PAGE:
Love of music took this man from gigs to managing Lady Gaga

Music exec bounces back after 'break-up' with Lady Gaga
Music exec bounces back after 'break-up' with Lady Gaga

Troy Carter has managed some of the biggest names in the music business: Lady Gaga, Eve, John Legend and Meghan Trainor, to name a few.

Not bad for someone who started out at 13 by handing out leaflets at hip hop gigs in West Philadelphia. Three decades later, he operates out of the slick headquarters of Atom Factory, a California-based entertainment company which manages music, media and tech stars.

Carter's entrepreneurial drive was shaped by a childhood spent in a small apartment that he shared with his siblings and single mother while his father was in prison.

Humble beginnings

"My mom was not able to buy us the expensive Air Jordans, so if I wanted something that was a little bit nicer, my brother and I, we had to go earn money for it," Carter says. "That was my first taste of having my own bit of money in my pocket," he adds.

Not everything went smoothly on Carter's road to success. He dropped out of high school to be a rapper in the group 2 Too Many, which ultimately flopped. He was often in trouble, but his family kept him on the right track.

Troy carter
Singer-songwriter Meghan Trainor and CEO and founder of Atom Factory Troy Carter at the Music Biz 2015 Awards.

"I kind of reached this fork in the road probably around 17 years old, where I could have gone this way or I could have gone that way. And I think coming from a good family really helped shape that decision," Carter says.

At first, there was no grand plan to make it as a music mogul.

"I was just a kid in love with hip hop music," he says. "I love music, I love the culture, I wanted to be a part of it in any way," he says.

His brief stint as a rapper led him into a job working with Jeff Townes and Will Smith (aka, DJ Jazzy Jeff and the Fresh Prince), which paved the way for an internship at Sean Combs' Bad Boy Records. From there, it wasn't long before he was managing some of the biggest names in the industry.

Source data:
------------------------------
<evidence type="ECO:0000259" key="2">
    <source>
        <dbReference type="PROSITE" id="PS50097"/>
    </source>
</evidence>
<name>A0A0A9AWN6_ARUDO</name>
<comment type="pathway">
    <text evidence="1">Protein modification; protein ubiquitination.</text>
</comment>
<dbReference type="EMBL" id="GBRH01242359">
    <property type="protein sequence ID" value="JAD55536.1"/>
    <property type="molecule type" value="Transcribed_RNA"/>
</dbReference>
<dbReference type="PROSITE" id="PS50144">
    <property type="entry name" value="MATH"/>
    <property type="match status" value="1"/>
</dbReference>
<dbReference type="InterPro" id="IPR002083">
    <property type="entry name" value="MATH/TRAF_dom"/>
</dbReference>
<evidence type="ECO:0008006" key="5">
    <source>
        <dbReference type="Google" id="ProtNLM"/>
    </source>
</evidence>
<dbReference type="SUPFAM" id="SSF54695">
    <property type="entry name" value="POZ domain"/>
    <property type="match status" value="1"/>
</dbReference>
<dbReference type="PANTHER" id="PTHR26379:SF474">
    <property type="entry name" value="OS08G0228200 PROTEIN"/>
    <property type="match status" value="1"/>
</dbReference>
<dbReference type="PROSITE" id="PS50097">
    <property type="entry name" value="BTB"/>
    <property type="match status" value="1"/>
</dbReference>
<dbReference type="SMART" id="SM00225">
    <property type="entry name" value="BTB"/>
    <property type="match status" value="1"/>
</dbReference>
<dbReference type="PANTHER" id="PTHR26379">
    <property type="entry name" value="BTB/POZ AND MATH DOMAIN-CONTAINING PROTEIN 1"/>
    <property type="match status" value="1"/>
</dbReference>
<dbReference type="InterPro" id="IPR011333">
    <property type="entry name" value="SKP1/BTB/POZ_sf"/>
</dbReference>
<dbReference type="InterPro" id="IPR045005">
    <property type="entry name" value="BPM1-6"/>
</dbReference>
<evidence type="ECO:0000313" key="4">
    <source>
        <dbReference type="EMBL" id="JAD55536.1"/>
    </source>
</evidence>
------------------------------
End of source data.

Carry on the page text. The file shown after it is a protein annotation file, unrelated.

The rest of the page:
So what's the formula for making a pop icon? Alas, Carter says there isn't one.

"We don't make pop stars, we manage pop stars. We don't take credit for their success, we know we are an important part of the team but a manager is only as good as his client," he says.

Related: The businessman who turned $40 into $6 billion

Lady Gaga, he adds, was destined to be a star.

"Lady Gaga is phenomenal. From the first day I met her she was lightning in a bottle," he says. "She said, from day one, I am gonna be the biggest star in the world. And we believed her."

Lady Gaga
Lady Gaga attends the 88th Annual Academy Awards.

Carter and Lady Gaga parted ways in 2013, though the mogul maintains he has nothing but positive feelings towards his former client.

"This is somebody I've known since she was 20 years old. We've gone through a ton together, so parting like that is a real break up," he says.

Related: Are celebrity endorsements worth the price?

The secret to success? Diversify

Carter diversified his business and started investing in start ups like Uber, Spotify and DropBox.

"Once we started making investments, we realized the same service we provided to artists was applicable to entrepreneurs as well," he says.

There isn't one defined path to owning your own business, says Carter. "One of the things I know is you have to really ask yourself 'do you want to be an entrepreneur?' Not everybody is built to be an entrepreneur, it's a very lonely seat," he says.

But whatever you want to succeed in, passion is crucial, says Carter. In fact, it's one of the main criteria for any venture -- or person -- he decides to invest in.

"We look for that fuel in your belly, because you're going to get your face bashed in this business. Nothing wakes you up like cold concrete," he says. "When you're lying there and you've taken that blow, the only thing that gets you up is that passion. When the world tells you no, when you've lost everything or things didn't go your way, and you don't have that Plan B, the only thing that gets you up is that passion," he adds.

Carter says his goal now is to give underrepresented sections of the society a platform to realize their potential.

"I want to give women opportunities. I want to give blacks opportunities, I want to give young white guys who come from poor communities opportunities. Everybody should have the opportunity -- it shouldn't be limited by background, race, gender or religion."


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